Great news about The Gunstringer is that it has an “Activity level” of “sitting-standing.” What this means is that compared to something like Ubisoft’s Your Shape: Fitness Evolved (which has an activity level of “bust your fat ass”), don’t expect to break a sweat playing The Gunstringer. While keeping your arms raised to move the puppet and fire your guns can get exhausting during a marathon session (e.g., when you have to review it and meet a deadline), any human gameplay session shouldn’t leave you wanting to take a nap. Unfortunately, while the game advertises “sitting” gameplay, I didn’t have much luck in that department. It worked, with the game recognizing that I was in front of the television and trying to play, but I found that the accuracy took a hit. Your mileage may vary depending on your setup (and maybe your height, how tall your seat is, etc.), but I ended up playing the entire game on my feet.
As with most Twisted Pixel games, there’s a ton of content here, including a handful of story-based chapters and the developer’s usual heap of unlockable content. The content is generally unlocked using cash earned for your in-game performance, so you’re encouraged to head back into levels you’ve previously completed to beef up your performance. (Bonus: there’s a photo of Destructoid’s own Hamza Aziz to purchase; sorry, he’s wearing clothes.) While you could probably blow through all of the main content in a few hours, these extras (as well as a tough-as-nails “hardcore” mode) kept me invested for quite a bit longer. You can even play the game cooperatively, which could add another set of playthroughs if you’re lucky enough to have friends who like being with you.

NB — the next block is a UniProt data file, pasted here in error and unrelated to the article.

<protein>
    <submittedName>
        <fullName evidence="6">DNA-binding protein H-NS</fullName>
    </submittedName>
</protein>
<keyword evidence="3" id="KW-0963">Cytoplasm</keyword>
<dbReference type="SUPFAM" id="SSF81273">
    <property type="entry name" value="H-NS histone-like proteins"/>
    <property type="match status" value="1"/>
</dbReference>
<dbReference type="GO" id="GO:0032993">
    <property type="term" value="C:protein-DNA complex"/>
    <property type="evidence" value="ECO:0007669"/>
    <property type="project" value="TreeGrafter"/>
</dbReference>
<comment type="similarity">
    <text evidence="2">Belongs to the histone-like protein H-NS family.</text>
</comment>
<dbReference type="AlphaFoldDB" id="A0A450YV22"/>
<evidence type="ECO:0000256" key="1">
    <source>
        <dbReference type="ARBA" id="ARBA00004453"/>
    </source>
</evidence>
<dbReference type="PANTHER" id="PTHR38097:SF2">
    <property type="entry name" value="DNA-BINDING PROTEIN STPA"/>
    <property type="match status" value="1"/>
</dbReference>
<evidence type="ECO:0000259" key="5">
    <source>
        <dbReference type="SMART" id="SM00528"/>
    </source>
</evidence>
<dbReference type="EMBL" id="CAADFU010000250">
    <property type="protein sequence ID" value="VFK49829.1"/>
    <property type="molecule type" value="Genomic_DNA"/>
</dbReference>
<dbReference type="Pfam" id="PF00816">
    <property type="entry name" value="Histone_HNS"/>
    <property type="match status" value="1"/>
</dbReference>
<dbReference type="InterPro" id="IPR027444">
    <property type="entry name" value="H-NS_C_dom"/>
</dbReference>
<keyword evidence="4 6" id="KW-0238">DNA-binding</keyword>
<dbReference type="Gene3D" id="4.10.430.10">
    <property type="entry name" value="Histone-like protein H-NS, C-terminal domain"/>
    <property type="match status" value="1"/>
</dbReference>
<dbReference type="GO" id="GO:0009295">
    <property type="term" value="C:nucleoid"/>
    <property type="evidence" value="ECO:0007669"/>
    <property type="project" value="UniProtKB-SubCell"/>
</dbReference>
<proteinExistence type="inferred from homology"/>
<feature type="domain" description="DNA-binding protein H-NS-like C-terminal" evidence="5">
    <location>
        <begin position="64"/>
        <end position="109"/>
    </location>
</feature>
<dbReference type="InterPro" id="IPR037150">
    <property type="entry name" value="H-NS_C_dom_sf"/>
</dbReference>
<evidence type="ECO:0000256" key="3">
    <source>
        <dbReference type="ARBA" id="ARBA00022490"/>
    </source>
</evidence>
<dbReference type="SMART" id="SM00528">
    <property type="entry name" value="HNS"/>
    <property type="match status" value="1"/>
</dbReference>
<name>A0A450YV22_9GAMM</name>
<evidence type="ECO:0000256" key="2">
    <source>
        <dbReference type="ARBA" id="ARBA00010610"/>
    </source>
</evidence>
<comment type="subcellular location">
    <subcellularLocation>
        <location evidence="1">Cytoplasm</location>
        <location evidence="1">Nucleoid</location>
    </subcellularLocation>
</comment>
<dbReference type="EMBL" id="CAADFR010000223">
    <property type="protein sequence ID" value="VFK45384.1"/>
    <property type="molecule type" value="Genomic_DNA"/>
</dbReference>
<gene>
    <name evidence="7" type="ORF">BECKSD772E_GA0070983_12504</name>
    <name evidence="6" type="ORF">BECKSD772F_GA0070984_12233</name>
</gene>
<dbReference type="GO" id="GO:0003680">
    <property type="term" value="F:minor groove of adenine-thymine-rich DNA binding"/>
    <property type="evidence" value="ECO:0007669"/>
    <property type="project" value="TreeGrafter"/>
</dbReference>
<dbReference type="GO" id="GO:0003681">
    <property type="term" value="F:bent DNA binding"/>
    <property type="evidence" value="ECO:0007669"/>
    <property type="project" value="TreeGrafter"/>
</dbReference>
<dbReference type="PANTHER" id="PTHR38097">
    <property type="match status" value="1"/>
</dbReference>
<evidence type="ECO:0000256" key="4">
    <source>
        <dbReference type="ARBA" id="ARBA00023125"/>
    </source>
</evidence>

One glance at any of the game’s key art would probably be a dead giveaway that Twisted Pixel’s trademark sense of irreverent humor marks The Gunstringer’s writing, visuals, and sound. The game’s tutorial level features a skeleton cowboy puppet who shoots up an inflatable wavy tube man. Later, you face off against a creature that’s a result of sexual relations between a lumberjack and an alligator. I’m going to stop there, but you get where I’m going. Once again, Twisted Pixel manges to create a completely fresh set of likable, original characters, which is refreshing in a medium where gruff voices, wide shoulders, and fist-bumping machismo is the norm. Admittedly, some of the humor in The Gunstringer misses its mark, but all will be forgiven when you lay eyes on the game’s jaw-dropping live-action conclusion.
The Gunstringer is a great example of what talented developers can do with Microsoft’s Kinect technology when they think creatively. Sure, it’s easy enough to mimic what others have been doing with motion controls for years. And to be fair, The Gunstringer doesn’t do all that much that couldn’t have been done with the Wii’s or PlayStation 3’s motion controls. But Twisted Pixel’s original characters and oddball sense of humor -- married with enjoyable gameplay -- add up to a special gameplay experience that’s worth your time if you own a Kinect.
Source : http://www.destructoid.com/review-the-gunstringer-211161.phtml